The sunset of April 27th to the sunset of April 28th marked Holocaust Remembrance Day around the world fostering a remembrance of the estimated 11 million victims of the holocaust.  Of these 11 million, it was estimated that six million of these victims were Jewish and approximately 1.1 million of the holocaust were children.

To many, the statistics are numbers on a page, but they don’t tell the story of what holocaust survivors endured or the horror that they bore witness to.  On the evening of May 14th, Macklin and area residents have the opportunity to listen to Dr. Eva Olsson, a holocaust survivor, as she shares her story of endurance and survival, after she and her family were taken to the concentration camps at Auschwitz-Birkenau.

1389.4 Holocaust A Her message of challenging the injustices of the world is just as relevant now as it was then and promotes the idea of taking action to alleviate these injustices both on a smaller scale such as addressing bullying in school and communities or on a larger scale as battles are fought for human rights.

“When people ask me how long I intend to do this important work.  I remind them that bullying and genocide are still happening in many parts of the world.  Unfortunately, because these problems, caused by hate and intolerance – will always be with us, so I’m going to keep speaking as long as I can.  Then I can honestly say to the millions of people whose voices were so cruelly silence by the Nazi’s – ‘You have not been forgotten’.”  ~ Eva Olsson~

Eva’s message and more information can be found at  Her books are also available at Macklin School Library.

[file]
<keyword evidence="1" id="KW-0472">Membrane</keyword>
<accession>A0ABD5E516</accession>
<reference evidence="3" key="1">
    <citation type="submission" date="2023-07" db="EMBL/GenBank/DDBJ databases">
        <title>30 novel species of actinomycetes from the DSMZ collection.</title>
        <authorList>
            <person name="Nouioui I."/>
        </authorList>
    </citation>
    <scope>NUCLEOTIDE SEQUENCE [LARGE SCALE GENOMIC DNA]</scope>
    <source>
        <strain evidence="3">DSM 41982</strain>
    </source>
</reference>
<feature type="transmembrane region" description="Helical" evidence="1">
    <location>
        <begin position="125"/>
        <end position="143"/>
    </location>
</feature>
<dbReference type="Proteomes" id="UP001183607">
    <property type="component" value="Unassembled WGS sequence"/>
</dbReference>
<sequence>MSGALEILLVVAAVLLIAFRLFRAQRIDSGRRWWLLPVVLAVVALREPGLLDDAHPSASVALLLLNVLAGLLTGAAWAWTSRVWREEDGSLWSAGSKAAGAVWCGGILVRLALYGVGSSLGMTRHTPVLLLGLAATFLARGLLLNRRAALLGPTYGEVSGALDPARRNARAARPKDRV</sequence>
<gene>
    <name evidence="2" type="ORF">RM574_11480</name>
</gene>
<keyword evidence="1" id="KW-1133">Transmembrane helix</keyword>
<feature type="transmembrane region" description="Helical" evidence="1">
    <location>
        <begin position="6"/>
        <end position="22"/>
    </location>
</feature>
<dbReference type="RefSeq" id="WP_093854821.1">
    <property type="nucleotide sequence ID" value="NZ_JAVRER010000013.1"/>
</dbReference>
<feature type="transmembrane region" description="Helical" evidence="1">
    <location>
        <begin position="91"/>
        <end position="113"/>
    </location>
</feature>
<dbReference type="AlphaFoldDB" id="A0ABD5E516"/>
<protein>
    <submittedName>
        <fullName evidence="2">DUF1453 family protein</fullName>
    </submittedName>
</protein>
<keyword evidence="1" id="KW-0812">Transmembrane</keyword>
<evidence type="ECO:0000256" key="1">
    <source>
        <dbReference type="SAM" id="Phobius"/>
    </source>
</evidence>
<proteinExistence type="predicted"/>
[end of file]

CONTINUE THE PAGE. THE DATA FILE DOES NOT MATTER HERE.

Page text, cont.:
It would be so very easy for Canadians to look at the holocaust and paint a broad stroke of guilt on residents of Germany for the actions of a government; however Canada also needs to examine their own role in promoting injustice towards others simply based on their background.  As 2014 marks the 100th anniversary of the start of World War I, shadows of Canada’s past looms as citizens are educated on an often overlooked area of Canadian history.

During the First World War, approximately 8,500 civilian prisoners, most of Ukrainian descent, were arrested and held in internment camps across Canada, simply because they originated from Eastern Europe.  An exhibit stands in Banff, Alberta where one of the camps existed.  Now the jewel of the Canadian Rockies, it was the scene of human suffering and endurance and while it may not have been on the same level as the Holocaust, it does prove that injustice can thrive anywhere.

As Simon Wiesenthal points out, bad triumphs when good does nothing.  We always have a choice; we can choose to love or to hate, to antagonize or accept. We make a choice to think, a choice to speak, and a choice to act.  Our thoughts become our words and our words become our actions.  Think wisely.


In the words of Maya Angelou, “when you know better, you do better.”  When we choose to educate ourselves about our past and our present, we know better how to form our future. So now, we can do better.

We invite all students to check out our holocaust display currently housed in the library.

Holocaust Display 1Holocause Display 2

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